Of course, that was just wishful thinking. They would have taken him regardless, which is why he jumped out the window as soon as he could. He wasn’t willing to go, and they weren’t getting that message clearly. So the only thing he could do was go AWOL.
GR: Is it true that he saw the movie Sir! No Sir! shortly before he refused to deploy?
HA: Yes. One of the workers at the GI Rights Hotline in Germany gave my husband a copy of Sir! No Sir! He was hypnotized by it. When he was watching it, it just revved him up for what he knew he might have to face.
He had already made the decision when he was in Iraq. But seeing other soldiers come out and seeing this movie about soldiers who actually stopped the war gave him the knowledge to stand by his decision.
GR: What do you expect from the court-martial on March 6?
HA: I expect that Agustín will be found guilty, at least of being AWOL and missing movement. If he gets the desertion charge and is found guilty, he will get more time.
He’s facing seven years. Based on other soldiers’ experience -- like Kevin Benderman and Camilo Mejía -- the most a soldier has been in jail so far was a year, with good conduct. He’s in Germany, and they’re stricter over there. I’m just hoping it’s not more than two years.
Activists can absolutely help. Courage to Resist started this campaign “Free Agustín Aguayo” up in Seattle, and we loved it. In Germany, the German peace activists went out to the base on his birthday and demanded his freedom.
The more people who stand up and say, “We stand by him,” it sends a clear message. Not only to the military, but to soldiers who want to do the same thing, and to kids who are thinking about enlisting. They need to know the realities of what war does to families and communities. And if people want to help us on a personal level, we need fundraisers.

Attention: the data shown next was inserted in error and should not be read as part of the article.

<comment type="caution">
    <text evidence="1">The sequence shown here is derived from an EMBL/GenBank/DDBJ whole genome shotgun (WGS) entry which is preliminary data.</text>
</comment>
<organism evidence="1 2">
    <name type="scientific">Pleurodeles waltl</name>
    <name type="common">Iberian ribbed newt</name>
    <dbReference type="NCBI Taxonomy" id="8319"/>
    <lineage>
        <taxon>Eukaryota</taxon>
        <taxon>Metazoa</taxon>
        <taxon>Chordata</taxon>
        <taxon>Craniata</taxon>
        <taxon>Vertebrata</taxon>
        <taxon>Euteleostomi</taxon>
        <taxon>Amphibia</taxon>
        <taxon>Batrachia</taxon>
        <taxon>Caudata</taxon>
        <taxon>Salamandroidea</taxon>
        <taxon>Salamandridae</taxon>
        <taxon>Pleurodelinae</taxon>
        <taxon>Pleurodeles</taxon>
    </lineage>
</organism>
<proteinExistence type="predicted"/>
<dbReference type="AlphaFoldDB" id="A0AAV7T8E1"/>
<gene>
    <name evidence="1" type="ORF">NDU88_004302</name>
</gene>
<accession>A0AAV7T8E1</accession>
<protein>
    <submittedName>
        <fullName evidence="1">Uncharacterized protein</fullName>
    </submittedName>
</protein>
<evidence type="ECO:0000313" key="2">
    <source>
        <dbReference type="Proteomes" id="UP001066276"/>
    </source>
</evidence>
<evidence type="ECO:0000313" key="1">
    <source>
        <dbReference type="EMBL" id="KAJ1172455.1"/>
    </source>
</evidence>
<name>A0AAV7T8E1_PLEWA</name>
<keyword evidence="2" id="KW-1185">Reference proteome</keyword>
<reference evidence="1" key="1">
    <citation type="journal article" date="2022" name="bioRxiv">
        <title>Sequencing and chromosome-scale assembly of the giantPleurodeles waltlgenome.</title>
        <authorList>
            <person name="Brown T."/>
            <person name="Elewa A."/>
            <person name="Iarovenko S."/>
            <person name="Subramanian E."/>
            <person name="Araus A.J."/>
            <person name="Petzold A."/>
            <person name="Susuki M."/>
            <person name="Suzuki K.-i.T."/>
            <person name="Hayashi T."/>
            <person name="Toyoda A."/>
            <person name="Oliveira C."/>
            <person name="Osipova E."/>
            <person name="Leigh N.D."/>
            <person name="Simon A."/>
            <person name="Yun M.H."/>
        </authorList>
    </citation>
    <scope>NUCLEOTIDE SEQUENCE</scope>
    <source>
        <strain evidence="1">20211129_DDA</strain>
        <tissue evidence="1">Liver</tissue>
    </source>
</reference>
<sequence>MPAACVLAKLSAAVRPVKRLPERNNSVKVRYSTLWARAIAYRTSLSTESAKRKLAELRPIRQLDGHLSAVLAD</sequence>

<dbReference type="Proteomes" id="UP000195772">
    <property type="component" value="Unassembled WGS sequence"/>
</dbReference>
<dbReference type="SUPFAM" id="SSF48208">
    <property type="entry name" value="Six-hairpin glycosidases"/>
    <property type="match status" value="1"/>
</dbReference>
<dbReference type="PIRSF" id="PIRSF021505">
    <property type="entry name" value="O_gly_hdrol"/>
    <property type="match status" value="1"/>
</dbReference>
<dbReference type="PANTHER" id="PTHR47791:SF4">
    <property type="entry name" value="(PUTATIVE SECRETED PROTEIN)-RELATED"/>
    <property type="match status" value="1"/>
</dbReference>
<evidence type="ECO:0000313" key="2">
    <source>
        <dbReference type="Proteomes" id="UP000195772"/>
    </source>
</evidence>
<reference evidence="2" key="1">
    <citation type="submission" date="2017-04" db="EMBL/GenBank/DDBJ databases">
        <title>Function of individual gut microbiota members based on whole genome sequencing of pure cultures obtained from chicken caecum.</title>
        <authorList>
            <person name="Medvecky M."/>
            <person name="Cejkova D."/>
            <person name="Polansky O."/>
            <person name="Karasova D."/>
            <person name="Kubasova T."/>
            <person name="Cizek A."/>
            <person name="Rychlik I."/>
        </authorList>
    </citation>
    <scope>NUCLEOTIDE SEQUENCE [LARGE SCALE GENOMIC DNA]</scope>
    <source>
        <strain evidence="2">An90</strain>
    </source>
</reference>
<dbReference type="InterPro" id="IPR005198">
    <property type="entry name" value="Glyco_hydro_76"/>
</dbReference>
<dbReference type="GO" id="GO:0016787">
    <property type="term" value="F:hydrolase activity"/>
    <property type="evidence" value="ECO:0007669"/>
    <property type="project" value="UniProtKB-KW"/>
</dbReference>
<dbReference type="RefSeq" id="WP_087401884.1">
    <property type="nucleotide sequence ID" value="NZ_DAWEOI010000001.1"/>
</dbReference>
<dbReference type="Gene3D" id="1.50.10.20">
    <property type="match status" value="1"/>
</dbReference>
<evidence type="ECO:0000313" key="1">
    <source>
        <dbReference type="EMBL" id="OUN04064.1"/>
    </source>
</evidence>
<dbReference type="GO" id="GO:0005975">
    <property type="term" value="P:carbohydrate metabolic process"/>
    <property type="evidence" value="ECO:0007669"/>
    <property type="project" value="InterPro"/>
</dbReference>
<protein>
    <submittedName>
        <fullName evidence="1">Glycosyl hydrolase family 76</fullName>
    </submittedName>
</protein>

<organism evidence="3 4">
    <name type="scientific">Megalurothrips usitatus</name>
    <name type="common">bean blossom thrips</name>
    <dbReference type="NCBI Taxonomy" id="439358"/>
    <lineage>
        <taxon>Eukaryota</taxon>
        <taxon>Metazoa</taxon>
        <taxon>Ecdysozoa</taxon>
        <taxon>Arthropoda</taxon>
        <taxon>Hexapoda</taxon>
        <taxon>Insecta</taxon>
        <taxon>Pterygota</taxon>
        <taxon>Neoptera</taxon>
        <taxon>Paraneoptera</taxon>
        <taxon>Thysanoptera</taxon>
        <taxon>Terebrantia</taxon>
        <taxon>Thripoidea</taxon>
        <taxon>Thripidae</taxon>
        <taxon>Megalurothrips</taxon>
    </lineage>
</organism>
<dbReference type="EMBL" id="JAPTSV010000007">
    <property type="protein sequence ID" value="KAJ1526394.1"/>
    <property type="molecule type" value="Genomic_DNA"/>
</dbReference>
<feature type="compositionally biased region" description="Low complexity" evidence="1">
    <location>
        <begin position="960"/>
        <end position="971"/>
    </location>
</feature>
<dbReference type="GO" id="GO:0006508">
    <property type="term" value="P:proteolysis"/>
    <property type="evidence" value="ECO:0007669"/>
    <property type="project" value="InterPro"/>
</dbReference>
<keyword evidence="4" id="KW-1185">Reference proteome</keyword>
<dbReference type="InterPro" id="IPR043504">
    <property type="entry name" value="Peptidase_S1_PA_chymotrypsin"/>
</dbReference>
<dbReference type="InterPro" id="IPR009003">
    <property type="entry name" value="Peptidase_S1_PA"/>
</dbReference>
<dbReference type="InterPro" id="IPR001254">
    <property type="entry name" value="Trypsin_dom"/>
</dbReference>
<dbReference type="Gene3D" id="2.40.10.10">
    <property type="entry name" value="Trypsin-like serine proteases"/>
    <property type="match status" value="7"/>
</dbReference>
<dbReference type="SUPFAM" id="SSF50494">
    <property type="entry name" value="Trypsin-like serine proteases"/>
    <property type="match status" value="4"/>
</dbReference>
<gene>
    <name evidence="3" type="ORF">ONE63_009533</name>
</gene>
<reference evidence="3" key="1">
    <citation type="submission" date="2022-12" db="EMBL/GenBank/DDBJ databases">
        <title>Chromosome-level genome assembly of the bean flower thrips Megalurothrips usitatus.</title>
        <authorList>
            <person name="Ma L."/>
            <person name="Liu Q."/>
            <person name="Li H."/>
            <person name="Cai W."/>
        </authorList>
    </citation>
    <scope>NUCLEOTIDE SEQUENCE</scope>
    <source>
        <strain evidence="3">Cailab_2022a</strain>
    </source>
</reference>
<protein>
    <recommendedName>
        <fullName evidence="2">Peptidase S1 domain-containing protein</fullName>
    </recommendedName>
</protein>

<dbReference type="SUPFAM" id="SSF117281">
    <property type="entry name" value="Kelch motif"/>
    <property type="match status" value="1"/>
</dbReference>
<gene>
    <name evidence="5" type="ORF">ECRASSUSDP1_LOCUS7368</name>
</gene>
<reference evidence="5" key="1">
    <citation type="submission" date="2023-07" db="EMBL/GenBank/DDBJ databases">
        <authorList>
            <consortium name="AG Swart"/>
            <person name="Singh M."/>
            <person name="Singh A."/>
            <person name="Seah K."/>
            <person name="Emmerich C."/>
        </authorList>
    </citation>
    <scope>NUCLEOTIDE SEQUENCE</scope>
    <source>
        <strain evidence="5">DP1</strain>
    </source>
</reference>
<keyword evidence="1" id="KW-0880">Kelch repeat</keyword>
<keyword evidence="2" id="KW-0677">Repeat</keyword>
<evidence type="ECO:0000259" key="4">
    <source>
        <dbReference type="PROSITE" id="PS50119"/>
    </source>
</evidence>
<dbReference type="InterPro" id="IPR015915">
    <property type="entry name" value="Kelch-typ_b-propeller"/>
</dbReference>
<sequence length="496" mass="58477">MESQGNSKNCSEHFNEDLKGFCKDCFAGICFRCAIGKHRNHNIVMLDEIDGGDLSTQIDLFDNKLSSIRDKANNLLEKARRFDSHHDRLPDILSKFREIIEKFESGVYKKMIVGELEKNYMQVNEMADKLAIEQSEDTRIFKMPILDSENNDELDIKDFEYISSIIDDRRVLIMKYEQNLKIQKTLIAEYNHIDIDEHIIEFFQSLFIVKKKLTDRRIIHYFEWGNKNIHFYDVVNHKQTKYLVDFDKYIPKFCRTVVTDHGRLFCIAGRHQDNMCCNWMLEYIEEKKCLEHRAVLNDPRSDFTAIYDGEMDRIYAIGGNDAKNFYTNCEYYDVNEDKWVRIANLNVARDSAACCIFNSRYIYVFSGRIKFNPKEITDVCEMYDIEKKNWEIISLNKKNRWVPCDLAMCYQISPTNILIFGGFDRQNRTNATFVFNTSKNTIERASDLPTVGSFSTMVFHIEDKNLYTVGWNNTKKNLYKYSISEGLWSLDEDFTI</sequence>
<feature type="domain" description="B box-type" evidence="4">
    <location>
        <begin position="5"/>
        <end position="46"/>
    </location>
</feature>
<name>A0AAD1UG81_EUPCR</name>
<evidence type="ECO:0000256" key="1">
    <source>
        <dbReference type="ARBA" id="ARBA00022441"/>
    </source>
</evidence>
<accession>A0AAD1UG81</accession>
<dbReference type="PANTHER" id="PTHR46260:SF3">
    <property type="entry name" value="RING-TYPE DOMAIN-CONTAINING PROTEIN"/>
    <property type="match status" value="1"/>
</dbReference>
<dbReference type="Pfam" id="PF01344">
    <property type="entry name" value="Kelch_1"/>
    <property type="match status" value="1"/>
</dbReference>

GR: Why do you think that Agustín and the other military resisters are important for the antiwar movement?
HA: They’re important because they’re taking a stand that all the Americans who are against the war can’t really take. They’re making it difficult for the Army to continue their mission.
My husband’s a paramedic, and medics are needed desperately in Iraq. I think that these soldiers who stand up and say, “I won’t do it,” are frustrating the plans of these particular units.
It’s important for the antiwar movement to adopt these soldiers and say that this guy has taken a remarkable step. We need to support him because he’s doing what we would do if we were in his position.
GR: What have the effects of Agustín’s deployment and then his incarceration been on you and your family?
HA: It’s been emotionally draining for me. I consider myself a pretty assertive and strong woman, and I’ve seen myself become so stressed out, to the point where I’ve almost felt broken.
What I experienced firsthand from the military -- the questioning, the searching of my home -- is intimidation on such a high level. You’re not used to being interrogated and questioned by people in uniform when you’re just a regular person. It was intense, to say the least.
But they haven’t broken me, and they won’t break me. I will stand by my husband.
We will continue to fight this. If anything, it’s made us stronger. Our daughters have a resolve and have learned some valuable lessons on standing up for what you believe in. As hard as it’s been, we’ve been given this amazing voice that I never imagined having, and that’s a positive thing.
When my husband enlisted, we were very ignorant. We had both graduated from college and had no idea about history or the military. Now, our eyes are wide open.
I just found out that Los Angeles is the number-one place for military recruitment in the country. That’s unacceptable to me -- the way they recruit and prey on the people who have the least.
I want to bring awareness to these issues. I’ve already started counter-recruitment, and I know Agustín is committed to that. We will never be quiet ever again.
To learn more about Agustín’s case, how you can show your support, and to donate to his defense fund, go to AguayoDefense.org on the Web.
Gillian Russom is a correspondent for Socialist Worker, where this article first appeared. Thanks to Alan Maass.